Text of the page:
The pursuit of that goal led the three Haddad brothers to open a restaurant in Tyler that came to be known as one of the finest of its time in the region.
William, Constantine, and Joseph Haddad opened the Mecca Café at 110 E. Ferguson St. on Sept. 30, 1915.
They had purchased the building on the northeast side of the downtown square from the Mardock family who had operated the Grand Star Restaurant there.
Edmond Schaded, a nephew of the three brothers, said they likely used the term Mecca meaning a gathering place or center of activity. It had no connection to the sacred city for Muslims as the Haddad brothers were Catholic.
Schaded said the brothers served American food — although there might have been a little French influence.
The day after the opening of the café in 1915, the Tyler Daily Courier-Times featured a positive review of the occasion. The writer reported that compliments were heard throughout the restaurant praising the decorations, service and cuisine.
A pianist, violinist and drummer provided music for the occasion and red and white roses decorated each table, according to the article.
Several leading Tyler families had reserved tables for the occasion, according to the account. Guests who toured the restaurant found the kitchen “neat as a pin.”
Advertisements printed after the restaurant opened cited excellent food, absolute satisfaction in every cup of coffee and unparalleled clubhouse sandwiches, according to research by James Wilkins.
“Excellent food and perfect surroundings lend to make the tired businessman forget his troubles and worries,” read one ad cited by Wilkins. “Those who appreciate quietness, refinement and the best of foods and service find all this and more at the Mecca Café.”
In 1927, a fire destroyed the inside of the facility. Although bad, the damage allowed the brothers to remodel the café in a way that impressed the community even more.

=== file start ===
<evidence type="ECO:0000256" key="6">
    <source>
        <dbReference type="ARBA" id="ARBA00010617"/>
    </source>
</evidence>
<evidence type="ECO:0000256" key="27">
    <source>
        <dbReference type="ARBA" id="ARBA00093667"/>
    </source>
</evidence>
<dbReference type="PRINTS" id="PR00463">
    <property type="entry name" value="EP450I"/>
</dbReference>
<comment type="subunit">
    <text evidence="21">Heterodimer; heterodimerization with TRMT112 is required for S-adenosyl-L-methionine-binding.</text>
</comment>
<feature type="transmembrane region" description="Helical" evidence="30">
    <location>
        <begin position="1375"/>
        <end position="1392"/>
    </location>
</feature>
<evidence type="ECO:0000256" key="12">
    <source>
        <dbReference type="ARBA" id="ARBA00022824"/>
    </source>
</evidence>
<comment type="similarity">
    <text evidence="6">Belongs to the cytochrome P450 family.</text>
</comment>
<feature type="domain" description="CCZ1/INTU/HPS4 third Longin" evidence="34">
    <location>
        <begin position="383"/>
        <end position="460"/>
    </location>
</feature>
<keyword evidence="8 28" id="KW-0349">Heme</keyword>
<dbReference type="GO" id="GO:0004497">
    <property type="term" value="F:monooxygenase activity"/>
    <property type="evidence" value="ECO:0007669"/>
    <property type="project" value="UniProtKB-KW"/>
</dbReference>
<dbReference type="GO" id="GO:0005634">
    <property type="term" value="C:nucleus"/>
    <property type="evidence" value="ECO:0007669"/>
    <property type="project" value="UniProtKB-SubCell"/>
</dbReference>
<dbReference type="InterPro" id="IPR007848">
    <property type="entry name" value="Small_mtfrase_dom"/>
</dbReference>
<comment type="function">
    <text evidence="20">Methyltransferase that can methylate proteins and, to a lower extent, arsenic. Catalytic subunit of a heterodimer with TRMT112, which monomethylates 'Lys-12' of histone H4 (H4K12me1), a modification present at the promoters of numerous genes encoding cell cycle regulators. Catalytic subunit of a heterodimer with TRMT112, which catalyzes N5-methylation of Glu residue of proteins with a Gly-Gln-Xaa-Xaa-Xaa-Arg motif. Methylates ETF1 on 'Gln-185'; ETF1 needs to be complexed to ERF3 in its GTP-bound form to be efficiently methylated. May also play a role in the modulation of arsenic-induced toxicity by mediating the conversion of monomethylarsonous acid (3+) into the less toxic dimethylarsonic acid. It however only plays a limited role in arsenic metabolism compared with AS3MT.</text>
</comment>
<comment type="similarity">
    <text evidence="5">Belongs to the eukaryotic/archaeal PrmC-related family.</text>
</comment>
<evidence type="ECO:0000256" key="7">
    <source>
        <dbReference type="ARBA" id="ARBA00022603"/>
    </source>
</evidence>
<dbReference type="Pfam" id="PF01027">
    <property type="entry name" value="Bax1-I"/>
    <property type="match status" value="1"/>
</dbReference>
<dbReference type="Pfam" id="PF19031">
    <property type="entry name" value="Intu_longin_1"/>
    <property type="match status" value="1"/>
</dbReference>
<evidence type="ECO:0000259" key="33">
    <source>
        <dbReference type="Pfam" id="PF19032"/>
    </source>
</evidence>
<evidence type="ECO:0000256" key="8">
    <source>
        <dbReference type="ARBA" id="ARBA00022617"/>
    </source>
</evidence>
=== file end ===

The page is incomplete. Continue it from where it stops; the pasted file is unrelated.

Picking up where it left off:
A picture kept by the Smith County Historical Society shows rows of tables with white table cloths and elegant water pitchers, lights and fans suspended from the ceiling and a balcony. Large mirrors adorned one side of the restaurant with flower arrangements placed throughout the café.
The special grand opening dinner cost $1 and apparently included the options of filet mignon, roast young Texas turkey and Mecca special tenderloin steak as the main dish, along with side dishes, a dessert, appetizers and a drink, according to an advertisement.
As a “24/7” establishment, the Mecca Café was, true to its name, a center of activity.
William Haddad, a sports enthusiast, drew in Tyler baseball players and other traveling athletes, according to a historical account by Wilkins.
The café also brought in independent oil operators, Schaded said. During the oil boom of the 1930s, it became somewhat of a “home” to these men, including H.L. Hunt.
Joseph served as president of the Tyler Rotary Club. William was an early promoter and supporter of the Tyler Trojans baseball team. And Constantine was active in the Tyler Catholic community, Schaded wrote in a short account of the family.
All became naturalized U.S. citizens and learned English before leaving Lebanon, Schaded said.
“They really left (Lebanon) and immigrated to the United States for a better way of life,” he said. “They were … I guess you’d say, hardworking. and they wanted to provide for themselves, support themselves and be established in business. And they all did that in one way or another.”
When William died in 1938, his two brothers decided to leave the business. Constantine went into oil properties and real estate and Joseph went into real estate and insurance.
Gus Patterson and Harry Sobol took over its operation, according to newspaper articles. Sobol operated it until the mid-1940s, according to Wilkins’ account.
In 1959, the Haddad heirs sold the building to Jeff Kamel, Wilkins wrote.
A shoe store operated there, followed by a women’s clothing store. But when the bank on the corner expanded, the existing buildings, including the former Mecca Café, were demolished, according to Wilkins’ account.
Although all the Haddad siblings have passed away and their restaurant is no longer, their lives served as an example of hard work and maximizing opportunity.
“These boys have not only erected a beautiful café, but they have taken their places in the ranks of Tyler’s, Texas’s and America’s Army of good citizenship,” a 1928 Tyler Daily Courier Times article read. “At all times they have been actively identified with the civic and commercial life of Tyler and Smith County, lending their unstinted support to any movement that has as its goal, the advancement of their city.”